Don't Fear These Concentrated Funds
For these fund managers, the recipe for success means making bigger bets on fewer stocks.
Given the barrage of companies seeking financial rescue in this economic downturn, investors may be inclined to avoid concentrated funds because they could hold big positions in suddenly troubled firms. True, portfolios with scores of stocks may court less stock-specific risk, but managers of concentrated funds are forced to be disciplined and buy only the most promising stocks. Essentially, the manager can dig deeper into each stock in the portfolio and let his best ideas shine through.
While concentration is an effective tool, it needs to be in the right hands. Using the Premium Screener, we created a screen to find managers who have built strong long-term records using more-concentrated approaches. We limited the screen to domestic stock funds (excluding specialty-stock categories) with top-third trailing 10-year records, making sure that the current manager was responsible for that record. To zero in on concentrated portfolios, we required that at least 50% of assets be invested in the top 10 holdings. We also made sure that the funds had average or below-average Morningstar Risk ratings. (This rating assesses performance swings of a fund's monthly returns compared with category peers', and it penalizes funds more for downside swings because investors tend to be more sensitive to losing money than they are about earning big returns.) Finally, we required below-average fees and investment minimums of less than $10,000.
Click here to run the screen yourself. The Premium Screener returned the following results as of March 2, 2009:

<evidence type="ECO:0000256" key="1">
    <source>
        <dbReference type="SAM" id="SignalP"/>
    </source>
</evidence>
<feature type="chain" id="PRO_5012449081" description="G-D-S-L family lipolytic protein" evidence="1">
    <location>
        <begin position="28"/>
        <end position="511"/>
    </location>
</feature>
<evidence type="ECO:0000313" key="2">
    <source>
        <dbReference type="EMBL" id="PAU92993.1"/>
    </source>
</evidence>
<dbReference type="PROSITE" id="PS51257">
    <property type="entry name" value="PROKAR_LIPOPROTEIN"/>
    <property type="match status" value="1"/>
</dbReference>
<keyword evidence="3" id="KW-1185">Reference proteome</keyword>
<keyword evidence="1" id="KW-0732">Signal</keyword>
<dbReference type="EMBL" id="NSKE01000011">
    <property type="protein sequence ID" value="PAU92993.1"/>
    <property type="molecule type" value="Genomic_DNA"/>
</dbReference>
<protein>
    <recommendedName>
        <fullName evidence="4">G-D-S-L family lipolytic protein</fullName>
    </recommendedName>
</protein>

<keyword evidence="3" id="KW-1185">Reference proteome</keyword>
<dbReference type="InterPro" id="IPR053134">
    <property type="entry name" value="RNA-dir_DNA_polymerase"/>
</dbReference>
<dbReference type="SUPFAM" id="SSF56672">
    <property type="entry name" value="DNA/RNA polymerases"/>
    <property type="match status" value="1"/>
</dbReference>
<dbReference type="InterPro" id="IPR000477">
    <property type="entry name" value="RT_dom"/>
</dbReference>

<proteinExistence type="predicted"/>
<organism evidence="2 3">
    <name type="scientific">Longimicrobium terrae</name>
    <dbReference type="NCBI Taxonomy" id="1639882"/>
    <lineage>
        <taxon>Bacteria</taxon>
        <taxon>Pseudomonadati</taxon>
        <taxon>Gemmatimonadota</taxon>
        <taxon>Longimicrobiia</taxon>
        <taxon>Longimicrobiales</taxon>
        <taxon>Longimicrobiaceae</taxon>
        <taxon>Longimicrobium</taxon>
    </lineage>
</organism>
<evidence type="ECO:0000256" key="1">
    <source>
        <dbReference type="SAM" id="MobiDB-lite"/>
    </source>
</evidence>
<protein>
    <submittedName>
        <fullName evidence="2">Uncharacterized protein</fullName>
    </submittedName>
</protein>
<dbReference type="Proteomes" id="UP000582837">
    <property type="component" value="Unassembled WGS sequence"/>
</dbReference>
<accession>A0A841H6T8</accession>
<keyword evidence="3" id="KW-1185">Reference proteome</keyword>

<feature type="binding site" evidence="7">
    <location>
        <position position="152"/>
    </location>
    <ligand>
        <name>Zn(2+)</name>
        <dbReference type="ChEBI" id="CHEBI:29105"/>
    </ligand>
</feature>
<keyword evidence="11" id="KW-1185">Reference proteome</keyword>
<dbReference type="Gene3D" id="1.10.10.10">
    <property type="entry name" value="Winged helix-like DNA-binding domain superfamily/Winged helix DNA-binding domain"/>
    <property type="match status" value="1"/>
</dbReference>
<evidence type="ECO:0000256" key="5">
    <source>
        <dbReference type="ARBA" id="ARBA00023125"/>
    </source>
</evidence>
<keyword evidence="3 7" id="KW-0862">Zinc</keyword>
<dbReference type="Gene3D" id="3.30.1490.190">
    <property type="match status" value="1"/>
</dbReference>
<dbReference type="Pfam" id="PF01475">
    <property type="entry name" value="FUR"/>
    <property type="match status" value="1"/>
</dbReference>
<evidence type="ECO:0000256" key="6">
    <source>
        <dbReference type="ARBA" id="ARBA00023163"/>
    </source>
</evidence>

Keep in mind that a concentrated fund's performance is unlikely to move in lock step with the typical peer, especially when the manager ups the ante by clustering the fund's holdings in a handful of sectors. But in general, we like the long-term prospects of the above-mentioned funds. This confidence hinges on the fund managers' risk controls and stock-picking skills.
For example, FBR Focus (FBRVX) is one of the slimmer portfolios on this list with around 25 stocks in the portfolio, and the fund's Morningstar Risk rating has consistently been below average over the past 10 years. For manager Charles Akre, maintaining a strict valuation discipline has served as an effective risk control in his search for fast-growing small-cap firms. Akre is a buy-and-hold investor, and given the recent market sell-off, his picks offer a better margin of safety as their share prices fell more than his estimates of their worth. Although some investors might balk at a fund that has more than 10% invested in a single holding, Akre has managed this fund's stock-specific risk well over the long term.
Large-growth fund Marsico Focus (MFOCX), with its roughly 30 holdings, has a bit more punch than some others on this list. This is because manager Tom Marsico buys into some companies with more-explosive growth, but he tempers the added level of stock-specific risk by investing most of the fund's assets in steady-growth firms that he will hang on to for several years. And because he blends his macroeconomic views into the investment process, he keeps an eye on the industry dynamics of shakier areas of the market, including the recently tumultuous financials sector. While he didn't have much exposure to that sector in mid-2008, he was working to understand the risks of those businesses so he could act quickly if the climate became friendlier. In this case, the concentrated portfolio has allowed Marsico's stock-picking to stand out, and we certainly think this is an intriguing option.
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Karin Anderson does not own (actual or beneficial) shares in any of the securities mentioned above. Find out about Morningstar’s editorial policies.